In fact, we see a very different picture of Jesus when it comes to the way he treated his enemies. Even on the cross he prayed for their (the Pharisees!) forgiveness. In fact, Jesus’ death was an act of love and mercy for the very people that put him to death, for his enemies, for us.
Is God portrayed as a “tough character?”
The statement also says that God is “also portrayed as a tough character.” “Tough character” can have a lot of meanings, but I think the way it is being used here is actually at-least partially correct. God is, in fact, tough, in the sense that He is not weak. He is not a pushover. He will not be taken advantage of. He is all powerful, and He exercises that power in awesome and terrifying ways. In fact, God is “tougher” than you or I or Trump could possibly imagine.
God’s “toughness” comes from His character. He is omnipotent. He is just. He is holy. The result is that God, in fact, does and will “get even” (in some sense) with all of His enemies who refuse His free gift of salvation in Jesus. This is personal vindication and righteous retribution but, for God, because of His unique identity, it is right and good and just. We look forward to the day when God reigns with complete justice.
Should Christians “Get Even”?
The problem with Trump’s argument, though, is that he completely misapplies this truth. He says that because God is a tough character, we are supposed to be tough characters and get even with our enemies. The New Testament argues the exact opposite of this. It argues that because God will ultimately bring perfect justice, weshouldn’t act with personal vengeance.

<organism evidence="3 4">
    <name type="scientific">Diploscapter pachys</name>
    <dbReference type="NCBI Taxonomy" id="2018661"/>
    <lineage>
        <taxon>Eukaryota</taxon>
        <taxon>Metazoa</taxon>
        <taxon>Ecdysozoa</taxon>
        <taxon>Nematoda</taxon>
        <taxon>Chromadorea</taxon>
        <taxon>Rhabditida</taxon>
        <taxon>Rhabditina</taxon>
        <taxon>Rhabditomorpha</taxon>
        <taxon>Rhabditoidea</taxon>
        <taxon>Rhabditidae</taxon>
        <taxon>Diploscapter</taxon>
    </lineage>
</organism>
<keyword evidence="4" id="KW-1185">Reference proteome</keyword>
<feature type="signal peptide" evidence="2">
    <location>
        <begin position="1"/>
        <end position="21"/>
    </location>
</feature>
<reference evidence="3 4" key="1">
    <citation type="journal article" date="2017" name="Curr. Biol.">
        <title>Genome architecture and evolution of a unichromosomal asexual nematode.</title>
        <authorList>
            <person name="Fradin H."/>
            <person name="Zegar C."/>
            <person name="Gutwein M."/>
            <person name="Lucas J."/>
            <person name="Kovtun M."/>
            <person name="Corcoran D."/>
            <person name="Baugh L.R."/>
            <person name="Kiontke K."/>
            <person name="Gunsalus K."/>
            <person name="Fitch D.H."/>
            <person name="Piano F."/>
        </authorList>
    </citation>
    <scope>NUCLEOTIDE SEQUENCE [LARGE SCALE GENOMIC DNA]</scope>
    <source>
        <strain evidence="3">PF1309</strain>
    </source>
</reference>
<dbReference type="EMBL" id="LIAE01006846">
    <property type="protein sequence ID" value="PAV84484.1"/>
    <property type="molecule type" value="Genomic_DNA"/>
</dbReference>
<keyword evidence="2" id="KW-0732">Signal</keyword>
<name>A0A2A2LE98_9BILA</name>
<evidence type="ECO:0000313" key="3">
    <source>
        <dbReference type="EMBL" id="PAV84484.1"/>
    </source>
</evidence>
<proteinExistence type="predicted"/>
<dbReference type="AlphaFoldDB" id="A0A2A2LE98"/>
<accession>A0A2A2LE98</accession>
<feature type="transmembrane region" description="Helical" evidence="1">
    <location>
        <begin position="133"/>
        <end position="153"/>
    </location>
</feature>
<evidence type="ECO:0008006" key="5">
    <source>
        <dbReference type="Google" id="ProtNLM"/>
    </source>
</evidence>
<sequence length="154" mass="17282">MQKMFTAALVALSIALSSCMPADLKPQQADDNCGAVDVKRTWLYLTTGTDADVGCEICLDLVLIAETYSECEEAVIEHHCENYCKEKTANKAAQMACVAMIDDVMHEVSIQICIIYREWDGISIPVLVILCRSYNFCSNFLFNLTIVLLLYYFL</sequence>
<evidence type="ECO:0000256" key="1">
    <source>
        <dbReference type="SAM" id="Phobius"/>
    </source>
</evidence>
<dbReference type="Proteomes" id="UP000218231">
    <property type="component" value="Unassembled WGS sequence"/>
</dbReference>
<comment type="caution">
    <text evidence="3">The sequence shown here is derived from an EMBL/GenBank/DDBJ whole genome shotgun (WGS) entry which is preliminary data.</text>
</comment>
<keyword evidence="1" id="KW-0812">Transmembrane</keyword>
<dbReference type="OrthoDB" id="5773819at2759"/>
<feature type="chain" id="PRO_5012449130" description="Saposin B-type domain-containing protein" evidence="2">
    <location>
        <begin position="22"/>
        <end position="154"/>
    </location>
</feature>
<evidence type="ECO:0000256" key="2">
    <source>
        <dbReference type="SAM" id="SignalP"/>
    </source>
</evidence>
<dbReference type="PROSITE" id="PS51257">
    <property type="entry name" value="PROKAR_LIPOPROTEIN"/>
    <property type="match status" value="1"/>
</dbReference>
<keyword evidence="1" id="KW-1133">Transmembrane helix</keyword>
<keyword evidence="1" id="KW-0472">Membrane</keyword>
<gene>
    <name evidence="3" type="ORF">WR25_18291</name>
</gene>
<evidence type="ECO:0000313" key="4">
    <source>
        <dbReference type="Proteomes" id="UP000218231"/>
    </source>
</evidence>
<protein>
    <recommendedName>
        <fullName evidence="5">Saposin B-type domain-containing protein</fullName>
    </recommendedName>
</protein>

Paul makes the argument in Romans 12:17-21
Do not repay anyone evil for evil. Be careful to do what is right in the eyes of everyone. If it is possible, as far as it depends on you, live at peace with everyone. Do not take revenge, my dear friends, but leave room for God’s wrath, for it is written: “It is mine to avenge; I will repay,” says the Lord. On the contrary: “If your enemy is hungry, feed him; if he is thirsty, give him something to drink. In doing this, you will heap burning coals on his head.” Do not be overcome by evil, but overcome evil with good.”
Notice the clear commands – do not repay evil for evil, do not take revenge, overcome evil with good. These are clear commands (and not the only ones) against getting even. But also notice the reason – leave room for God’s wrath, for it is written: “It is mine to avenge.” So, we don’t need to, and in fact we are prohibited from getting even, because it’s not our job. When we take up the cause of personal vengeance, we put ourselves in the position of God. We are simply not given that authority. Instead, when we are cursed, when others take advantage of us, when we are persecuted, we are to respond in kindness, charity, prayer, and blessing, desiring the genuine good for our enemies, but also leaving the task of “getting even” to God and God alone.